ArchivesAuthor: Nic Granleese

23May

This post is an intro into perspective control of architectural photography. Below is a diagram that illustrates what is meant by a perspective correct image and what is meant by a building that is falling away. The building on the left has vertical lines that are parallel (Perspective correct), while the building on the right has vertical lines that […]Continue Reading

15May

Today we’re going to delve into the topic of focal length and how it relates to architectural photography. There’s a lot of info already on the web explaining what focal length is (some of it quite technical because it’s all about optics). So we’re not going to repeat what’s already out there. Instead we’re going […]Continue Reading

09May

If you’re getting into the whole idea that sharing your images (and your architectural designs for that matter) is a good thing then Creative Commons may be just what your looking for. What is it? Basically it’s a licensing framework that accommodates the more open sharing nature of the internet. It lets you decide how you […]Continue Reading

24Apr

Weather plays a huge part in architectural photography and often getting the money shot is about having the patience to wait for the right conditions. So I spend a fair bit of time looking at weather forecasts trying to figure out which days are going to be great photo days and which ones aren’t worth getting […]Continue Reading

17Apr

Twilight is a favourite time of day for many architectural photographers (me included), but I find myself choosing to shoot during the middle of the day more and more often. So much so that i’ve come to the conclusion that twilight is not the be all and end all of architectural photography and that strong […]Continue Reading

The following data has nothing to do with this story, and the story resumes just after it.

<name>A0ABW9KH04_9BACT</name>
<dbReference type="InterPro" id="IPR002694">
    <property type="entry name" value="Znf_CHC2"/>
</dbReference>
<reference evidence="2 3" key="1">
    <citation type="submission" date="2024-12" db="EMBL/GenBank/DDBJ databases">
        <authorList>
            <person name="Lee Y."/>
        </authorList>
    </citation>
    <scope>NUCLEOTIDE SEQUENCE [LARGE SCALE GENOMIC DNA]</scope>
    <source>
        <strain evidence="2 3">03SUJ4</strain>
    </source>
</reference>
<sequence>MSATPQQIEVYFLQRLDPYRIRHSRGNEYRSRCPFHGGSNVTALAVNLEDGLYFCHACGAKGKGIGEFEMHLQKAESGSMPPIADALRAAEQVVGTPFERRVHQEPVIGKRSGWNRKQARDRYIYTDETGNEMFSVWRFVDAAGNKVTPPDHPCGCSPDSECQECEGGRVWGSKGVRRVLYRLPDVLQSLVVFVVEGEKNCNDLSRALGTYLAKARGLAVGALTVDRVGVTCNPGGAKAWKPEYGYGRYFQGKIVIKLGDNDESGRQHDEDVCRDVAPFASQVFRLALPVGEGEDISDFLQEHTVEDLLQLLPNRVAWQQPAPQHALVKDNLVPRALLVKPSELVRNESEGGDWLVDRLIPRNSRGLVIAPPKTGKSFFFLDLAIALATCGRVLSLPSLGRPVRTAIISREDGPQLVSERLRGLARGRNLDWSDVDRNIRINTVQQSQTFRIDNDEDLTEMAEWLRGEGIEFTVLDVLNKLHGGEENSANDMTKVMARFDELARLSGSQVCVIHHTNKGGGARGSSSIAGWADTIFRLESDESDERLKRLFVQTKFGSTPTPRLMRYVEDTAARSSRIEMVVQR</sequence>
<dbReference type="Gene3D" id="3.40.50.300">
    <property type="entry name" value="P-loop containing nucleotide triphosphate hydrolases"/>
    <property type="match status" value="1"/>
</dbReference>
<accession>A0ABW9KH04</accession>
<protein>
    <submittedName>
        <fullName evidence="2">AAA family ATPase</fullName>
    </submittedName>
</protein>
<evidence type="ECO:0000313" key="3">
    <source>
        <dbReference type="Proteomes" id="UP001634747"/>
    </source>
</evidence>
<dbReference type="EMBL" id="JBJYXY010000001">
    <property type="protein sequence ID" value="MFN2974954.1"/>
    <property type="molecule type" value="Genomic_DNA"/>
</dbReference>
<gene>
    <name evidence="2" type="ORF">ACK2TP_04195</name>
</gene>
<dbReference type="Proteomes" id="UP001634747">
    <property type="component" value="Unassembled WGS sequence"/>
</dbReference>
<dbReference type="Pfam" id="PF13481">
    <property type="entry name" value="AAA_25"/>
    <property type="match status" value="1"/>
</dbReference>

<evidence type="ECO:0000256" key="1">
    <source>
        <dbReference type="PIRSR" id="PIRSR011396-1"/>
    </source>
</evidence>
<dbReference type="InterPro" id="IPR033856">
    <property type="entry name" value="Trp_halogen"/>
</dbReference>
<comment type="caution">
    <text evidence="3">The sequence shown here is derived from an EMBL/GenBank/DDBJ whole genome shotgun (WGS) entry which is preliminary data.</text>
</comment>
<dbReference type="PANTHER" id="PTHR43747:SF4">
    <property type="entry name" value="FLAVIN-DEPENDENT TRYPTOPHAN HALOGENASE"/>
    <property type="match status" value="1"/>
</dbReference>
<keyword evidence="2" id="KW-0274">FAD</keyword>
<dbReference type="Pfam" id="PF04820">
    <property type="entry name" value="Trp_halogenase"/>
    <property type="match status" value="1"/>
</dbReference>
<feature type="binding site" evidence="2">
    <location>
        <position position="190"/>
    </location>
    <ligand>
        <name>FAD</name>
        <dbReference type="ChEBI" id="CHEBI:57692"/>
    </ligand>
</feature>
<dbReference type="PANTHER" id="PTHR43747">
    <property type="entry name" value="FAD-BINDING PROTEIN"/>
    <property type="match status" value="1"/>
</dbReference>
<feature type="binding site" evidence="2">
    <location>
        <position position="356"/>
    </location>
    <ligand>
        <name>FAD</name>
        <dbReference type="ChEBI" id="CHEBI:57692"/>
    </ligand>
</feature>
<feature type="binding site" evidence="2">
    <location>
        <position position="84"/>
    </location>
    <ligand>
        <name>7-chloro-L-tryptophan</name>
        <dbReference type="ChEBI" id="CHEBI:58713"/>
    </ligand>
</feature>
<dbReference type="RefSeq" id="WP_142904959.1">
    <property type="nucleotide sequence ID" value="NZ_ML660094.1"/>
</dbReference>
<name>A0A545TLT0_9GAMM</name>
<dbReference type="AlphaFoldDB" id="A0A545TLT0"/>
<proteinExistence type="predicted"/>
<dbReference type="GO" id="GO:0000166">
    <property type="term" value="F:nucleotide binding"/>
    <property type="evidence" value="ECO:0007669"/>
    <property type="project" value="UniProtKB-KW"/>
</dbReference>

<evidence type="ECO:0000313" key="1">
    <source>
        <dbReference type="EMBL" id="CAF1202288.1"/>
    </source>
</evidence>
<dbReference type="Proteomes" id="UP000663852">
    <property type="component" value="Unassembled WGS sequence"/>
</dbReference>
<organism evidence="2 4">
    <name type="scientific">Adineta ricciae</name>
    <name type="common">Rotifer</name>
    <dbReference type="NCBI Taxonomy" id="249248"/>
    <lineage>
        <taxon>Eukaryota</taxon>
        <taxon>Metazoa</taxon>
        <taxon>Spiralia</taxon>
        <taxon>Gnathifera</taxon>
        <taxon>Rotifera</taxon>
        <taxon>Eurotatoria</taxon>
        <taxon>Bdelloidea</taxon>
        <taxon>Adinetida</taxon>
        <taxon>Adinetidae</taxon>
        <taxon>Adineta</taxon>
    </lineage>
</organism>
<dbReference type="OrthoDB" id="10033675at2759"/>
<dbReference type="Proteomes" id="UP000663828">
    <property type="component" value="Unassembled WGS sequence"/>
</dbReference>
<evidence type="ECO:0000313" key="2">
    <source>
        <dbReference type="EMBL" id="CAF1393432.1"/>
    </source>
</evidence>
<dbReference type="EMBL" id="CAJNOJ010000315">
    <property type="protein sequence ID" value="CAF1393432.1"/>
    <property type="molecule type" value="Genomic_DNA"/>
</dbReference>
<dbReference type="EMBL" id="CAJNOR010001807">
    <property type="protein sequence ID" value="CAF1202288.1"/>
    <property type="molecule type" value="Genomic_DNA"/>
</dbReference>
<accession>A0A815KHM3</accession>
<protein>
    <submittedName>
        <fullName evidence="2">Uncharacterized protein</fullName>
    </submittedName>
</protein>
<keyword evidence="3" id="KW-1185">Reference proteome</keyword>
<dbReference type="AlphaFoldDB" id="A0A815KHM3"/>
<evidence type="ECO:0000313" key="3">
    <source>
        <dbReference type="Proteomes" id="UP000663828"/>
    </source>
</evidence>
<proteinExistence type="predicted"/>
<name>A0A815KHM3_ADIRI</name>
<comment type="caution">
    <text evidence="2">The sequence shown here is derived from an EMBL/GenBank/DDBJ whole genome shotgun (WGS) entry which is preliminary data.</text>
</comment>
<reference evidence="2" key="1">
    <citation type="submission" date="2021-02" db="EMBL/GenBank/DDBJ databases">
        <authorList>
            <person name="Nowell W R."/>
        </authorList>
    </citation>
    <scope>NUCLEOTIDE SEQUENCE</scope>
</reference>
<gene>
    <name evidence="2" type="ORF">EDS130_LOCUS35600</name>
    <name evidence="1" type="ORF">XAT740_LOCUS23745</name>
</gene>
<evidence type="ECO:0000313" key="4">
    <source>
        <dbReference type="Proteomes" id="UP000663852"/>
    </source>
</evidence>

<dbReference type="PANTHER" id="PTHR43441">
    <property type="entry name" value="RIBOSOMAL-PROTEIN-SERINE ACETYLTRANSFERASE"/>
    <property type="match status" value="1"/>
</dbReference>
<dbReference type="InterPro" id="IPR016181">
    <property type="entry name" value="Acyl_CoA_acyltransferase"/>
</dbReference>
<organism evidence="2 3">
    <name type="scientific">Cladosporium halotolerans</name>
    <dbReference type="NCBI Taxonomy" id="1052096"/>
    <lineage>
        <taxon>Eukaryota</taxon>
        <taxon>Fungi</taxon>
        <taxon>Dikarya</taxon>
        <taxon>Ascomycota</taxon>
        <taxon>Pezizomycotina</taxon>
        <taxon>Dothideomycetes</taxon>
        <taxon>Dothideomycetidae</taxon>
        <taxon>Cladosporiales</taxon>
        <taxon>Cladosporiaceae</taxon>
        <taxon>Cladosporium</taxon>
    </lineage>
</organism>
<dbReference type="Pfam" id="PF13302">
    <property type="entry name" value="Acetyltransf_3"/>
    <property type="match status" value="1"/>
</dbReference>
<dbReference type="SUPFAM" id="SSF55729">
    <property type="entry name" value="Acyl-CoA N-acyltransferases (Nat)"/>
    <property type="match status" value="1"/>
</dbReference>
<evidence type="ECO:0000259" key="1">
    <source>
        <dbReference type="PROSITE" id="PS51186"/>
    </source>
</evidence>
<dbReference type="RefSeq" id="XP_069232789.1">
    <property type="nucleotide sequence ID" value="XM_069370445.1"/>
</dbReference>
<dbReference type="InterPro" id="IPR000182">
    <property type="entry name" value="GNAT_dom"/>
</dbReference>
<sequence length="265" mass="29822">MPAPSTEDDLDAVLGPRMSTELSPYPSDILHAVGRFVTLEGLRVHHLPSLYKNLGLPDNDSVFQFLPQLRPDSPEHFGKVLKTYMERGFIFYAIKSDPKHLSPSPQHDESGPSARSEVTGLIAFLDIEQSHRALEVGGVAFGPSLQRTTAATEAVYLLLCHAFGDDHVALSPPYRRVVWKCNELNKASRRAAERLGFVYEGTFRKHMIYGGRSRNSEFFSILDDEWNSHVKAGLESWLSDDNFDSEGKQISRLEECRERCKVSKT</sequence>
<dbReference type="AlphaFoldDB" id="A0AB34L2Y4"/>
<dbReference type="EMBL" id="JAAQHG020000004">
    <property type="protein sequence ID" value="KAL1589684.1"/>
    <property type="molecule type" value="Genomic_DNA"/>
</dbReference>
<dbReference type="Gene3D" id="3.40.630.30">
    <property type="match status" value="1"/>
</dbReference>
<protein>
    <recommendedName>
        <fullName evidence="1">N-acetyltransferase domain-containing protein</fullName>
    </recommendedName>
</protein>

02Apr

Happy to have out first guest post for the new blog with professional architectural photographer Matthew Carbone. The post is self explanatory, but I just wanted to thank Matthew and give you a couple links so you can find him on Twitter and check out his website. The image above, that’s his too. Take it […]Continue Reading

26Mar

Last week over in Twitter world @BVNArchitecture found a very cool Photoshop tool for architectural photography. It’s called puppet warp and can be found in photoshop under Edit > Puppet Warp. What it does is allow you to warp an image via a number of pins that you place over the image. What this means for architectural […]Continue Reading

19Mar

I had the pleasure of catching up with my old friend and fellow architect Francesca Perani (Find her on Twitter here) when i was in Italy earlier this year. It had been 8 years since I had seen Francesca so it was fascinating to see where our respective paths had taken us. To my surprise photography had become […]Continue Reading

12Mar

I received an unexpected email from a guy called Jon Denham (find him on Twitter here) this week asking me how i started in architectural photography. We swapped a couple emails and I thought it might be worth sharing them with the rest of the world. Dear Nic, I am currently working on a portfolio of […]Continue Reading

05Mar

In last week’s post we looked at the absolute minimum gear you need for architectural photography, which is any camera you can get your hands on, and a way to keep that camera still, ie a tripod. Now we’re going to move onto the camera itself. Our starting point is understanding the different types of […]Continue Reading